When asked about her opinion on the issue, Coco admits, “I definitely understand why the rule is there; it’s to protect the player.” When pressed further on whether she’d play more, she explains, “Even if the restrictions weren’t there, I wouldn’t play as much as the older players do, just because I am still trying to develop my game and train.” “I would obviously play more than the [current] rules state, but I don’t want to over-do it because I’m still fifteen…”

While we all want more Coco, it is extremely important to find a happy medium that allows these young players to play while instilling further safeguards protecting these same players from potential abuse.

Willpower as a Weapon

We are in the midst of another jaw-dropping run by Canadian phenom, Bianca Andreescu.

Never before have I seen a player imbue so much panache in her game. 

She’s got it all. She’s got power. She’s got placement. She’s able to run down just about every ball. She owns every shot in the book (and I mean every shot–she very rarely hits the same shot twice). 

She’s been thrown the gauntlet of draws in 2019 and she’s thrown the gauntlet back, amassing a 38-4 record as she heads into Sunday afternoon’s Rogers Cup final versus Serena Williams. 

Despite all of those weapons, I’d say that the biggest of them all would be her unparalleled willpower. 

Bianca comes to win. End of the matter. Time and time again this year, we’ve seen this will to win carry her over the finish line versus the cream of the crop on the WTA Tour.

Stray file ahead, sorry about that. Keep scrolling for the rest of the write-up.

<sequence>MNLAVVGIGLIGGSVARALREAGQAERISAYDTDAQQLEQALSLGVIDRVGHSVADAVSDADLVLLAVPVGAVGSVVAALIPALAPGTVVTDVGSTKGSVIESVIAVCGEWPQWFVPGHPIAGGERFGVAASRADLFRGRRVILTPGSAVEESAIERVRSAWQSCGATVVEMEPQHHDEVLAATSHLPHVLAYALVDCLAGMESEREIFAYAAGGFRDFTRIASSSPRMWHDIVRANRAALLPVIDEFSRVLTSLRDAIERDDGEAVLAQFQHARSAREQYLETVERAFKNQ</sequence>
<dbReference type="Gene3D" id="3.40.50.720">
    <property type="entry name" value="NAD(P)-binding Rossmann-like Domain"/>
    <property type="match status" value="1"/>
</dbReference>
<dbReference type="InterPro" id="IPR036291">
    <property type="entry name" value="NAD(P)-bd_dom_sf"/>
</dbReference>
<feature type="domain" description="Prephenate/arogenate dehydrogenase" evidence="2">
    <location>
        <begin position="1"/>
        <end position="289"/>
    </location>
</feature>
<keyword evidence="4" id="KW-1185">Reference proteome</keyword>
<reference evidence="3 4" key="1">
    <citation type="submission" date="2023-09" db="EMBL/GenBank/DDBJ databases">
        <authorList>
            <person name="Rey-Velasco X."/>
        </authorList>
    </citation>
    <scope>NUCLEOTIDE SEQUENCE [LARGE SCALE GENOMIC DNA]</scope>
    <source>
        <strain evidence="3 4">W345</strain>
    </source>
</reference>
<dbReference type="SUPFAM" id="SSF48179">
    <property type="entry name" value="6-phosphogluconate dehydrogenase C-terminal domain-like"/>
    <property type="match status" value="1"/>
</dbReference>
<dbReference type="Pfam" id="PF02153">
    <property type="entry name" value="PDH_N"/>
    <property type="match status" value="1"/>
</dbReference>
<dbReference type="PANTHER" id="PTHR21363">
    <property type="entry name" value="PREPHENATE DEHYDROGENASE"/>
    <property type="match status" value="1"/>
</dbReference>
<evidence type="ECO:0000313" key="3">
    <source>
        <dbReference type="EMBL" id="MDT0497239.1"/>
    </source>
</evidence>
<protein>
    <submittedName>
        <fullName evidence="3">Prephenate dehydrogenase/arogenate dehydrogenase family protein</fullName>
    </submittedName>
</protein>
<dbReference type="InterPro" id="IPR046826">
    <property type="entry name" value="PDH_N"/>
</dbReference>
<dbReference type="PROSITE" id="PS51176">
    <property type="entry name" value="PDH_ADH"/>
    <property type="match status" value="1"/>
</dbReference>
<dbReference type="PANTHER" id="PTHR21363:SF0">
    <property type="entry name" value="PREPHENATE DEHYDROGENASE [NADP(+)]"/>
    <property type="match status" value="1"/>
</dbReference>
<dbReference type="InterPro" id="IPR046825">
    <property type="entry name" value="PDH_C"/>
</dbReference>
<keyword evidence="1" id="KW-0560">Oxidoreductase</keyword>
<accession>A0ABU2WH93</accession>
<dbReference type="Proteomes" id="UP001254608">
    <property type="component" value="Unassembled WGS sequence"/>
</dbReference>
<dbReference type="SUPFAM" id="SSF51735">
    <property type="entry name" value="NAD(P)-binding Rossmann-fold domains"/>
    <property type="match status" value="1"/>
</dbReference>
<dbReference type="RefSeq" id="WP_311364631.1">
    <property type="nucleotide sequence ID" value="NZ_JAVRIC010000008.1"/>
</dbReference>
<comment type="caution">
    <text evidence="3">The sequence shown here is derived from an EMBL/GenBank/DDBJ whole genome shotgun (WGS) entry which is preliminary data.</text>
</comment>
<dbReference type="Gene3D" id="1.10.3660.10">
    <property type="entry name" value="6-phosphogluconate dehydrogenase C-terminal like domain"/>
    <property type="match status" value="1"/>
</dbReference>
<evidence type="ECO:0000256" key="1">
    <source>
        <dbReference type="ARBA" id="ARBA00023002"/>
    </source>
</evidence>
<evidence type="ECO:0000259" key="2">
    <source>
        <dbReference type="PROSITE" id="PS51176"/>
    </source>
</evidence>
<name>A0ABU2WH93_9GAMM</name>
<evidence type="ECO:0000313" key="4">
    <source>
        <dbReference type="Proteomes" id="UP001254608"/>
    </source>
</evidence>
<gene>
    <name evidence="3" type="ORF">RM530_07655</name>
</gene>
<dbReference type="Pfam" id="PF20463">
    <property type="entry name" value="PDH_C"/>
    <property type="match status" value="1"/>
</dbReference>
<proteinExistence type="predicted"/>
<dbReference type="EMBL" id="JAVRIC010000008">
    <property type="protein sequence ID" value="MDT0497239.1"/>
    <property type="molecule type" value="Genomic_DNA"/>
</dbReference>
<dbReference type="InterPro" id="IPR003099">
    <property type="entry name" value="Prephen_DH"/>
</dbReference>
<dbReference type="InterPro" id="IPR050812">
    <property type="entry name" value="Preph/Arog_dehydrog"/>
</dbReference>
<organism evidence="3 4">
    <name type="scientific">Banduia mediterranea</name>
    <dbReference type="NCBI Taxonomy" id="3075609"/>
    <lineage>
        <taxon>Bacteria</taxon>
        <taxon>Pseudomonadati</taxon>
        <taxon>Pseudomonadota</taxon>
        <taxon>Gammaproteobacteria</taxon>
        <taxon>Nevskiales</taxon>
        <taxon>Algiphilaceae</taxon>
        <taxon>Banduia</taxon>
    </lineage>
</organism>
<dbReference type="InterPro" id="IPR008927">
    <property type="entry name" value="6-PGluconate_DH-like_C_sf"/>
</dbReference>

Wozniacki. Venus. Muguruza. Svitolina. Bertens. Pliskova. Kerber (twice). Andreescu has claimed the scalps of each of these WTA veterans this year, collecting a 6-0 career record versus Top 10 opponents in the process.

Screen Shot 2019-08-10 at 9.29.29 PM

The force of her willpower is so strong that it seems to take the racquet out of the hand of her opponent–no matter who is on the other side of the net. In Friday’s quarterfinal match versus Karolina Pliskova, her presence intimidated the Czech into submission. Following her second consecutive win over Angelique Kerber in Miami, the typically cool German was clearly unsettled, calling Andreescu “the biggest drama queen ever” while shaking hands at the net.

However, that’s not to say that the strength of her willpower doesn’t lead to her detriment. She seems to have a tendency to ignore when her body has called it quits, racking up a recurring shoulder injury in the process.

Andreescu Injru

I see a lot of parallels between her and the immensely talented Argentinian, Juan Martin del Potro. Del Potro has often been described to have “a heart as big as his forehand” (his comeback run to the 2016 Olympic Final has to be one of the most heartwarming and heartbreaking runs in recent tennis history). While del Potro has tasted tennis’ ultimate glory, hoisting the US Open trophy in 2009, he has also stomached the pain of missing many years due to injury. 

In terms of a career, I think Andreescu’s willpower is a weapon that will undoubtedly lead her to Grand Slam glory in the future. However, I also fear it can affect the longevity of her career if not harnessed by the right team.

The Changeover: The Uncomfortable Relationship of Garbiñe Muguruza and Sam Sumyk

Is there a more uncomfortable coaching relationship to watch in tennis right now than that of Garbiñe Muguruza and Sam Sumyk?